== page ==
Tag AppDev

GUIDs: Not Necessarily Unique

So, you though that GUIDs were supposed to be unique, eh? You aren’t alone. A lot of people assume that GUIDs are unique. Hell, unique is in the name!

On Friday, I had a bug report filed about a UNIQUE constraint violation. Seeing as how I had bigger fish to fry, and this functionality is only rarely used, I put it aside until this morning when I took a closer look at the bug report and the code in question.

The table in question looks something like this:

CREATE TABLE dbo.Widget 
(
  WidgetId BIGINT IDENTITY(1,1) NOT NULL,
  -- other columns
  LegacyIdentifier VARCHAR(50) NOT NULL
);

Before I get yelled at for a VARCHAR(50) in my database let me assure that this is actually a 50 character random garbage string from our legacy COBOl application. Nobody got lazy and just made a VARCHAR(50)… this time.

LegacyIdentifier has a unique constraint on it because all of the Widgets need to be unique between the new system and the old system. In order to keep this uniqueness going I thought to myself, “I know, the U in GUID stands for Unique, I’ll use that since I’m not clustering on it.” I wrote a little piece of code that puts “New_” at the beginning of a GUID and then uses that string as the LegacyIdentifier. That was about 11 months ago. On Friday, we received an exception warning that the application had attempted to insert a duplicate value into the LegacyIdentifier column.

What now? Well, I’m not sure. I’m going to implement functionality to force the database to keep generating GUIDs and attempting inserts until it actually generates a unique GUID.

This solution doesn’t make me happy, though, because GUIDs are not unique. A GUID is, in theory, unique. There are, after all, 2^128 possible permutations, so the probability of the same GUID being generated twice are incredibly slim. However, it can happen. (SQL Server uses a V4 GUID algorithm, which is a pseudo-random number and, as such, is not truly random. Newer GUID algorithms use an SHA hash for randomness, but how random is random?)

What are we to do when we need a truly unique identifier? Frankly, I’m not sure. The thought crossed my mind of generating a random number and casting it to VARCHAR and appending it to the GUID. The statistical likelihood of generating two random values that are the same as a prior value is so astronomically low that I should probably buy lottery tickets if there is ever a collision. As it stands right now, I’ve opted to retry the insert until it actually succeeds (or for 5 times, after which the user is doomed).

So, there you have it, GUIDs are not guaranteed to be unique and you should plan accordingly.

AppDev Virtual Meeting Today @ 1:00PM Eastern

I just wanted to get out a quick update about the AppDev Live Meeting today.

Josef Richberg will be speaking on the subject of SSIS Load Balancing. You can find more details on the Application Development Virtual Chapter home page. Or, at 1PM Eastern time (UTC -0400) you can head on over to LiveMeeting.

Abstract

How is it possible to aggregate 12,000,000 records of sales data in a short time window? In this presentation Josef Richberg will demonstrate the techniques used to randomize the input data and then use the SSIS threading framework to distribute the workload. These techniques make it possible to process a large quantity of data in a very short time frame.

About Josef Richberg

Josef is a DBA for HarperCollins Publishers working with SQL Server and SSIS. He has over 16 years experience designing, building, and tuning SQL Server. Josef is also the recipient of the ’2009 Exceptional DBA’ award and he actively blogs at http://josef-richberg.squarespace.com.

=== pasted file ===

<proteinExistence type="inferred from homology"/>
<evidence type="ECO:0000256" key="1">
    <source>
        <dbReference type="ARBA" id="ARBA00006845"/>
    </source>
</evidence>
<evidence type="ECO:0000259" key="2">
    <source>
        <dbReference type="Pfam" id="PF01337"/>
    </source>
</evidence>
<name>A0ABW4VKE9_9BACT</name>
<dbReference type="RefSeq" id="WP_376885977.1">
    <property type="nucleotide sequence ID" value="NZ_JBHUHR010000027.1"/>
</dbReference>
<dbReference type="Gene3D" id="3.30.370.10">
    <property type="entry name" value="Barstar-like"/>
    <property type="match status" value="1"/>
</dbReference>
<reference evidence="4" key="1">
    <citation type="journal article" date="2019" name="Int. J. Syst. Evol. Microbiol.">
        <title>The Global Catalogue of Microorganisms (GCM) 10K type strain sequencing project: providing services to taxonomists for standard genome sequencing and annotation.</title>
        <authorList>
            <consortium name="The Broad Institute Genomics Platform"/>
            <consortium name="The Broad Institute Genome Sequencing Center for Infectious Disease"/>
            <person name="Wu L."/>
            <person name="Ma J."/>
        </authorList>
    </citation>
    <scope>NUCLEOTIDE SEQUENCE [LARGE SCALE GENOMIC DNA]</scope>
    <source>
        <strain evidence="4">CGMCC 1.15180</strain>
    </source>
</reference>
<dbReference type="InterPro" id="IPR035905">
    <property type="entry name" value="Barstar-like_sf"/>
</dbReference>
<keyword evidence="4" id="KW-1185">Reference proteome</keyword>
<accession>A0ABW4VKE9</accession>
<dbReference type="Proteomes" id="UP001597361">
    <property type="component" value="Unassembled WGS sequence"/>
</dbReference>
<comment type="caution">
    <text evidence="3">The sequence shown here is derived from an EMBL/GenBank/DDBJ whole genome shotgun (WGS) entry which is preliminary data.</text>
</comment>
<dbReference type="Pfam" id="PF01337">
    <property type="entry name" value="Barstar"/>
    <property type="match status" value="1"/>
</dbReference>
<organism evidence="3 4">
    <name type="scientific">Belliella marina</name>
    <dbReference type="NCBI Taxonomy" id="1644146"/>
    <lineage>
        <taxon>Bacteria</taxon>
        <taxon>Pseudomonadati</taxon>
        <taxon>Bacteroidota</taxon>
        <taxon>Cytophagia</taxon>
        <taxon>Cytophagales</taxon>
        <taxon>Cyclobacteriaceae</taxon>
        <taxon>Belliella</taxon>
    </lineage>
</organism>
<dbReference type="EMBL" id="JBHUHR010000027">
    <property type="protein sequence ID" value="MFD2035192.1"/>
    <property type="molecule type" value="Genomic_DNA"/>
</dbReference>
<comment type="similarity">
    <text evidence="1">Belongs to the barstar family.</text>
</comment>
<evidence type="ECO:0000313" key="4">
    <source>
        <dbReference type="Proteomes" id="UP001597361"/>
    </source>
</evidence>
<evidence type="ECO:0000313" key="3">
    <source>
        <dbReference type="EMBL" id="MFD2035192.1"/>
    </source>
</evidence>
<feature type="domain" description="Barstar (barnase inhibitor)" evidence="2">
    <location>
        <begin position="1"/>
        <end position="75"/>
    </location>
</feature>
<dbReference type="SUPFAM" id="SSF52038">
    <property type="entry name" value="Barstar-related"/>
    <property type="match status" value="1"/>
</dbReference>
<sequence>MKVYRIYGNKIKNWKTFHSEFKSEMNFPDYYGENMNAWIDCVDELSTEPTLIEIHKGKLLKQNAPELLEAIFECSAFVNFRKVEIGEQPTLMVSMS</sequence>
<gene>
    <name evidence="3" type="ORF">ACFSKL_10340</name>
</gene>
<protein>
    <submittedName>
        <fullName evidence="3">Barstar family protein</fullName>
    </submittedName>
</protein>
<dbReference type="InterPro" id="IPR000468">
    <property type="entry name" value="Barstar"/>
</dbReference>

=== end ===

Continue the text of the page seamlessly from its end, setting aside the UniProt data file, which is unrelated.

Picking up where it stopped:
Upcoming Speaking Engagements

Just a quick reminder that I’ll be speaking at the Richmond Code Camp this upcoming weekend. I’ll be giving two talks… here they are:

Indexes and Other Free Performance Boosts

Time & Location

October 4, 2009 at Richmond Code Camp.

Abstract

The database is often viewed as a major performance bottleneck. There are a number of quick, easy, painless techniques that can increase the performance of an application not just by a small amount, but by orders of magnitude. These techniques includes simple indexing techniques, T-SQL techniques, and general database application design patterns that give great gains in performance. In this session, you will learn how to look at a database to identify these problem areas and how to resolve common issues that you will encounter.

From Tables to Objects: Making Your Database Work With You

Time & Location

October 4, 2009 at Richmond Code Camp.

Abstract

A database is far more than a persistent object store for your application; it is capable of data validation en masse, aggregations, and creating different projections of data. By working with your database, rather than against it, it is possible to leverage all of the capabilities of a relational database to provide rich, high performance interaction with your application through an ORM. This presentation will discuss the finer points of building a full-featured data access layer using an ORM and the features of a relational database.

Goals

  1. Teach attendees about database features that make development easier – including views, sparsely populated tables, and user-defined functions and types.
  2. Empower the audience to solve object relational impedance mismatch using data modeling techniques and database features.
  3. Demonstrate how to integrate the database and object oriented software using a custom designed data access layer.

Scripting Objects with Magic

You know what, there’s no magic here. However, it’s kinda magic to me since I didn’t write it and reading other people’s code is something that is almost like magic to me. And, I have to admit that I did not write this code. One of my co-workers, Brent Morrow, came up with this solution. Sadly, Brent does not have a blog. Luckily, I do. So now I will share with you Brent’s solution for keeping track of objects to move from one platform to another.